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Linkin Park headlines dark-edged teen dream

A triple bill consisting of rap-rock wunderkinds Linkin Park, the vaguely Christian-rocking P.O.D. and alt-metal youngsters Hoobastank descended upon Worcester on Saturday night to the delight of middle-schoolers throughout the region.

With all the heavy guitar distortion and howling machismo on display, it was interesting to note the preponderance of barely adolescent girls at the show. It seems the teeny-boppers of last year have dumped their boy-band fixations for the still-boyish but more edgy n-metal bands of the day. Though there was a disturbing sameness to the three bands' sets, none in the crowd seemed to mind, pumping fists and tossing ponytails to a heavy dose of the same tried-and-true formula.

The unfortunately named Hoobastank began its set impressively, delivering its biggest hit, ``Crawling in the Dark,'' to the shrieking audience. Singer Doug Robb possesses a strong clear voice that effectively cut through the guitar crunch, but after one song it became obvious that the others were simply variations on the first. As far as stage shows go, Hoobastank's was refreshingly spartan, with the only stage prop on display being a stool on which Robb stood and howled. It seems the young singer has a height complex.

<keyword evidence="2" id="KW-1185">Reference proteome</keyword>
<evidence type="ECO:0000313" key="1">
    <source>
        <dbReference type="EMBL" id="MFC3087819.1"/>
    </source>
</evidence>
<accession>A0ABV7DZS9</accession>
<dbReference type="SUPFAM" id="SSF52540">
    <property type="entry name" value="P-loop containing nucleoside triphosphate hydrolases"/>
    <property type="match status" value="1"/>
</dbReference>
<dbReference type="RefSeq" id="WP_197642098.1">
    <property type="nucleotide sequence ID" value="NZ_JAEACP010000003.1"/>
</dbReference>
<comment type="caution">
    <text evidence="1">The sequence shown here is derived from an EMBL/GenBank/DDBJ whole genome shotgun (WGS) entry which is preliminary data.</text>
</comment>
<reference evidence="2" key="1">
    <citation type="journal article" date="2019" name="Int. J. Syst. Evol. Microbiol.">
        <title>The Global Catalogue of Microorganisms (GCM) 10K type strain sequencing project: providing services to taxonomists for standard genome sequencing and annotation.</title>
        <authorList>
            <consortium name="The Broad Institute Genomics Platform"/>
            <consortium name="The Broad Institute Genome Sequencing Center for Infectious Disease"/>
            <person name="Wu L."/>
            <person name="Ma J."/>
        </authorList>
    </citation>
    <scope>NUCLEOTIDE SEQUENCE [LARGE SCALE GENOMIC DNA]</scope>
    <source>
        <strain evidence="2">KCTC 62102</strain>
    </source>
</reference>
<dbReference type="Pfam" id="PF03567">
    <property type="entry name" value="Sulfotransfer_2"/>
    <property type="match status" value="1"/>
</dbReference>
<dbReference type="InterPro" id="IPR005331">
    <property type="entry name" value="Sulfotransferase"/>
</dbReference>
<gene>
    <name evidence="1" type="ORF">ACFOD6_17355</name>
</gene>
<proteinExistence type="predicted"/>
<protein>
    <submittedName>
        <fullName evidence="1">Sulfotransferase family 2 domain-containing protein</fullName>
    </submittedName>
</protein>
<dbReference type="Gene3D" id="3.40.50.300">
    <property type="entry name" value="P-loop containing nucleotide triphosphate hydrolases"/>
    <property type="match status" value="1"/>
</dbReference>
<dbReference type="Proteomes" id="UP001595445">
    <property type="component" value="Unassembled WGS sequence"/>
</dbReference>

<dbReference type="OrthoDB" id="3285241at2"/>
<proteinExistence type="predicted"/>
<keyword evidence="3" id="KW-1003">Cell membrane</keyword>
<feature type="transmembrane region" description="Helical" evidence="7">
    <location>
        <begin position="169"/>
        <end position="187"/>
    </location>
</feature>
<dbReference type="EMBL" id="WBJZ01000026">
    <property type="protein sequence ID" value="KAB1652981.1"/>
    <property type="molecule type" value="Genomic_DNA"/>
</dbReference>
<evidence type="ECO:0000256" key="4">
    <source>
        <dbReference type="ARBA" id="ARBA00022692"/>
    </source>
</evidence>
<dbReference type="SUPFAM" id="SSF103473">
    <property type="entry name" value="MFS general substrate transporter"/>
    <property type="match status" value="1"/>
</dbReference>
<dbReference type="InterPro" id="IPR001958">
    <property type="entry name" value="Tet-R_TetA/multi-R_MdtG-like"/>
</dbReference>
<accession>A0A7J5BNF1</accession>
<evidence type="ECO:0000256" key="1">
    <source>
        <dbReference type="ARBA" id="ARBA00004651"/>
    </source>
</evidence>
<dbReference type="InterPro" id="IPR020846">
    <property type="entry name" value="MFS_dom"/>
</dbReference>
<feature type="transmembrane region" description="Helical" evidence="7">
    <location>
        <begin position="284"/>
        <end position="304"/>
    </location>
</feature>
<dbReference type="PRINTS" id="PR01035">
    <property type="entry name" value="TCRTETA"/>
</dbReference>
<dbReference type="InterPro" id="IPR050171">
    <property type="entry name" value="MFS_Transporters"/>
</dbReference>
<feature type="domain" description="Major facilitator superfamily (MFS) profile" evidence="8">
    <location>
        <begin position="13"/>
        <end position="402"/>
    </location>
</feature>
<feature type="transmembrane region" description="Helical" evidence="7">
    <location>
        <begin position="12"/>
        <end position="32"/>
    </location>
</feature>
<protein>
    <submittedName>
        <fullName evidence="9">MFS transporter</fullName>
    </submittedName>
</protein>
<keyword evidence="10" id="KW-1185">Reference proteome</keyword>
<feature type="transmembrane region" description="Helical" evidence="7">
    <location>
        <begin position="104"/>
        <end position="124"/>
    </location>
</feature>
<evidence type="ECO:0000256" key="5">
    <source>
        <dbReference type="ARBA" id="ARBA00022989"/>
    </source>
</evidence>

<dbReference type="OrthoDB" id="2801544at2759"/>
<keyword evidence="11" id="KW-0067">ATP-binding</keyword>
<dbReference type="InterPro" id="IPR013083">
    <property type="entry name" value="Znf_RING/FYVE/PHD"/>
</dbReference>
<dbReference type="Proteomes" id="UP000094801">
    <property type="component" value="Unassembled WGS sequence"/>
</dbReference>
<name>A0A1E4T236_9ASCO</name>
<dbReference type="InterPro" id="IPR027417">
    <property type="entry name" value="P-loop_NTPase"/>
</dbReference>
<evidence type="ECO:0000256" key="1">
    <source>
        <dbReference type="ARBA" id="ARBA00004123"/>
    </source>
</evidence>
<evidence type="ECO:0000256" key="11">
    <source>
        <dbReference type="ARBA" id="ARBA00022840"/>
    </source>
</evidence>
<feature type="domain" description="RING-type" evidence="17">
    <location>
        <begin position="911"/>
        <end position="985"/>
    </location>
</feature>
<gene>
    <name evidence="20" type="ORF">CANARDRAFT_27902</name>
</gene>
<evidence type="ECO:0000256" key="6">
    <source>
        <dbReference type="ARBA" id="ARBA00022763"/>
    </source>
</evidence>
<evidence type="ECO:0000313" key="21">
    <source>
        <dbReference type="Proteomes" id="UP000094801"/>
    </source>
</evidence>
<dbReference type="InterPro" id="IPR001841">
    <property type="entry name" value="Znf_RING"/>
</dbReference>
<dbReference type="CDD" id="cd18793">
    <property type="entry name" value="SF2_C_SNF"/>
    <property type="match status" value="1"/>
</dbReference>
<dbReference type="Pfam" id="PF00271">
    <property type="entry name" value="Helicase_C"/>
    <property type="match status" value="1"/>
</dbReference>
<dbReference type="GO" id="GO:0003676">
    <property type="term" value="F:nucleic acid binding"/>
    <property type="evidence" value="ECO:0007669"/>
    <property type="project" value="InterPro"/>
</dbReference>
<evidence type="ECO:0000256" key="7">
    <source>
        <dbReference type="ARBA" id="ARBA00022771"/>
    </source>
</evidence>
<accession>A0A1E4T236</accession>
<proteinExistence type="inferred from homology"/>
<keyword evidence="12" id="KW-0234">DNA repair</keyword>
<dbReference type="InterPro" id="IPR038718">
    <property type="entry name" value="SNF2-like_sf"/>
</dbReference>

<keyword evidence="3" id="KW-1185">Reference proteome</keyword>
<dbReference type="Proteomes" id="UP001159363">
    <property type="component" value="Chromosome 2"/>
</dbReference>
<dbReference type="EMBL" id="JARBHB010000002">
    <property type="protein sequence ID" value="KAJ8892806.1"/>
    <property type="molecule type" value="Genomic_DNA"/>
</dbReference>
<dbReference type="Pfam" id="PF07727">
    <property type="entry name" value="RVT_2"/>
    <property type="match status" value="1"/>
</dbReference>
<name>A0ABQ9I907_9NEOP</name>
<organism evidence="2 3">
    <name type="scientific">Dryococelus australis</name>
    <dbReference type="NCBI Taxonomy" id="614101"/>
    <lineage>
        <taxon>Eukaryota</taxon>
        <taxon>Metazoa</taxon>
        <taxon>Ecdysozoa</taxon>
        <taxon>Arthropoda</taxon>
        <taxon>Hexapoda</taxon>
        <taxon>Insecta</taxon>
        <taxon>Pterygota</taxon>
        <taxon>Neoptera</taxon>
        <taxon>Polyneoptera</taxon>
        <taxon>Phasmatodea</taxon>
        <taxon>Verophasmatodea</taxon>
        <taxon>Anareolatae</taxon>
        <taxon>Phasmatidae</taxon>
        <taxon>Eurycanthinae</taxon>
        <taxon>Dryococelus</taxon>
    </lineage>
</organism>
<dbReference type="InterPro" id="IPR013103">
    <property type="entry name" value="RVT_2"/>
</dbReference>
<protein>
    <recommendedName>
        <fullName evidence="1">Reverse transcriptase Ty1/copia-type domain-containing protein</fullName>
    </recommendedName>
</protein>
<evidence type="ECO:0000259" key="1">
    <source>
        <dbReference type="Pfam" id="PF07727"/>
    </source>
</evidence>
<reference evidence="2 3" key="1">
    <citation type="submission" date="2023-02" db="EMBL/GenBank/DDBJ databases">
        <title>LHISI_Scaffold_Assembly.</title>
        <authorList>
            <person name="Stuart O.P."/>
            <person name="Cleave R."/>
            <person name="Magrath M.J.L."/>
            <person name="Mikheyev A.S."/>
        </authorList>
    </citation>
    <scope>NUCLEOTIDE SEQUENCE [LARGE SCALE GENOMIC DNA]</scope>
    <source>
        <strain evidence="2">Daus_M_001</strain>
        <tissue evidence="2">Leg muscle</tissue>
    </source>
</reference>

Though never quite admitting to being a full-fledged Christian rock band, P.O.D. (Payable on Death) nonetheless brings a heavy sense of the biblical to its shows. Ambiguously Christian iconography was prominently displayed and flashed on the large backing screen throughout the set, as the dreadlocked band thrashed around the stage.

The band's sound resembled that of a less angry and infinitely more religious Rage Against the Machine. The hammering crash of ``Boom'' and the anthemic and strangely creepy ``Youth of the Nation'' reflected the San Diego band's raucous preachy style.

Linkin Park is the headliner of this tour for a reason: It puts on a flawlessly executed and ridiculously exuberant live show. The combination of Chester Bennington's yearning nasal tenor with Mike Shinoda's rapid-fire rhymes is a heady pop concoction that translates even better on stage than on disc.
Though the young rap rockers take themselves way too seriously, andtheir second album continues the same exact formula as their first, they have the showmanship and raw skills to pull it all together.
Highlights included the angst-fueled melodrama of ``Somewhere I Belong,'' the adolescent anguish of ``Nobody's Listening'' and the supremely melodic ``In the End.''

Though entertaining, the boys from Linkin Park will have to come up with a different sound rather quickly. Teenagers are a fickle bunch.

Boston Herald - January 19, 2004


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